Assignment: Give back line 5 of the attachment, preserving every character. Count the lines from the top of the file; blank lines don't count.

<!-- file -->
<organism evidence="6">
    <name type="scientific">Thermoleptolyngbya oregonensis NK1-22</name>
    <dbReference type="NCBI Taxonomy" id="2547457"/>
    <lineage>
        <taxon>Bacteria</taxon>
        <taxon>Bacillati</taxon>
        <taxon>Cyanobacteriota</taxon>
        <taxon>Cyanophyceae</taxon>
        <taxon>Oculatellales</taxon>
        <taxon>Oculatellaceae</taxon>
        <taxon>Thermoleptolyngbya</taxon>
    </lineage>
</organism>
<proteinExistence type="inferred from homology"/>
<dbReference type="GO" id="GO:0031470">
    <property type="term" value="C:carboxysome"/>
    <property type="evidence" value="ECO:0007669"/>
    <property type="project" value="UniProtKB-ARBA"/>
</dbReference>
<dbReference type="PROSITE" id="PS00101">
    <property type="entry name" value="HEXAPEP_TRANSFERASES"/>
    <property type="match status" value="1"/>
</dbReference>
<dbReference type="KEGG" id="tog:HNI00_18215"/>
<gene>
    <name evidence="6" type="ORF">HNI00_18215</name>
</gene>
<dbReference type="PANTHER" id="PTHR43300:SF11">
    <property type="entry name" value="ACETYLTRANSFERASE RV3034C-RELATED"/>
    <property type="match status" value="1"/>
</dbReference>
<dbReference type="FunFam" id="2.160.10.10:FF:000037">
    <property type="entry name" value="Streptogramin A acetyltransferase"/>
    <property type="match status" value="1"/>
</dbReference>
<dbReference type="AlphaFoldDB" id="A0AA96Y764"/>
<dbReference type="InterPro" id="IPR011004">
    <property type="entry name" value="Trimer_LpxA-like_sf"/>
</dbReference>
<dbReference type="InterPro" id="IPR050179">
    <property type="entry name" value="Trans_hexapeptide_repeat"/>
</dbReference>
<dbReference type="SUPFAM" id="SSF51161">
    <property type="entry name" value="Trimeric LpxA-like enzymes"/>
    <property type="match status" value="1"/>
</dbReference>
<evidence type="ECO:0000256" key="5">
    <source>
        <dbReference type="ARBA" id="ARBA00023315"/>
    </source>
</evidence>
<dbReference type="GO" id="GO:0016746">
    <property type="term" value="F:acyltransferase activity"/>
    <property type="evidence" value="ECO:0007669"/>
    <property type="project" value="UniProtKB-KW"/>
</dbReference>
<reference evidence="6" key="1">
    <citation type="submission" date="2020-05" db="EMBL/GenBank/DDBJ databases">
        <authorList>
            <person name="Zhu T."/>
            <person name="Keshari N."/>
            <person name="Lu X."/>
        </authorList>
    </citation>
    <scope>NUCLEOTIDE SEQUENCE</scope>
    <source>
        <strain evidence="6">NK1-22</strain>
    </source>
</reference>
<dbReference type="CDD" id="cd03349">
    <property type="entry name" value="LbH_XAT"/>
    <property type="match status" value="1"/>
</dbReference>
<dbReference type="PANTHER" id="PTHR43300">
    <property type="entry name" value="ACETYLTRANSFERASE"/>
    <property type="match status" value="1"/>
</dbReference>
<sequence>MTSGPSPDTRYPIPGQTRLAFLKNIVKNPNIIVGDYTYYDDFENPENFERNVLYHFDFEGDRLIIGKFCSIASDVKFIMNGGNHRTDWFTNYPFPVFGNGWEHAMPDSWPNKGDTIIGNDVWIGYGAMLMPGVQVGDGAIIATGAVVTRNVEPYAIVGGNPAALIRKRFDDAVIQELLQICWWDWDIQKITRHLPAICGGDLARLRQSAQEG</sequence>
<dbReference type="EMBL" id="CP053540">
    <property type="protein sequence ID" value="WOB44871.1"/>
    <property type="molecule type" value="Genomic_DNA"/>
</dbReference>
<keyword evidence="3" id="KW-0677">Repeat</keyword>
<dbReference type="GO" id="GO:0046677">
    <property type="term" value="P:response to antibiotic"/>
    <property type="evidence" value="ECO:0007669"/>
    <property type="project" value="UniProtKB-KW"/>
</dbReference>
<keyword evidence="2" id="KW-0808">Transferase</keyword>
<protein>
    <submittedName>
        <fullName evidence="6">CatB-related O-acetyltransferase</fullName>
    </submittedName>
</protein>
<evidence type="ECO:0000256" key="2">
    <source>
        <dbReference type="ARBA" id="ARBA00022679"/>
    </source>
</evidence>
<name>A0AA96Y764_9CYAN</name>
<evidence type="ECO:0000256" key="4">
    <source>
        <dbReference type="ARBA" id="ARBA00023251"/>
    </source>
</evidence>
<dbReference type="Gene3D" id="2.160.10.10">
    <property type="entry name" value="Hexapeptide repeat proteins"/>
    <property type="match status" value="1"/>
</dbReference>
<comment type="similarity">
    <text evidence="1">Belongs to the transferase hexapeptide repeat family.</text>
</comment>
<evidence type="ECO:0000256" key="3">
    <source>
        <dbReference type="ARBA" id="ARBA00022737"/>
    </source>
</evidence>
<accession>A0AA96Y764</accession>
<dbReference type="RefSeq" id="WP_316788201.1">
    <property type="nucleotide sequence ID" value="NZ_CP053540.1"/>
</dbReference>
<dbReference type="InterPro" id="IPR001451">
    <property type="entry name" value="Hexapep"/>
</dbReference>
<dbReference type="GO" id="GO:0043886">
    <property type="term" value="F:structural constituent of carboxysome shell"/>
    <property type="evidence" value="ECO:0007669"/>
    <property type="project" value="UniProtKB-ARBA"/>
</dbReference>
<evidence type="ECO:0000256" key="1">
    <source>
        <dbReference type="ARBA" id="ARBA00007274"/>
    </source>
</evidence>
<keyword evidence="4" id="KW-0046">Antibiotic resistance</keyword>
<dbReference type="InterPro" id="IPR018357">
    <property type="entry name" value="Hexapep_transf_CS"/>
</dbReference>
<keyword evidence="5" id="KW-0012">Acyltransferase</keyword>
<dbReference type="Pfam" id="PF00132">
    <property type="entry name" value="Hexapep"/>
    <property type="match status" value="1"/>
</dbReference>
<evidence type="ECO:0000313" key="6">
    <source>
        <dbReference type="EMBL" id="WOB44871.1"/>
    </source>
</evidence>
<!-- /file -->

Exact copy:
        <taxon>Bacteria</taxon>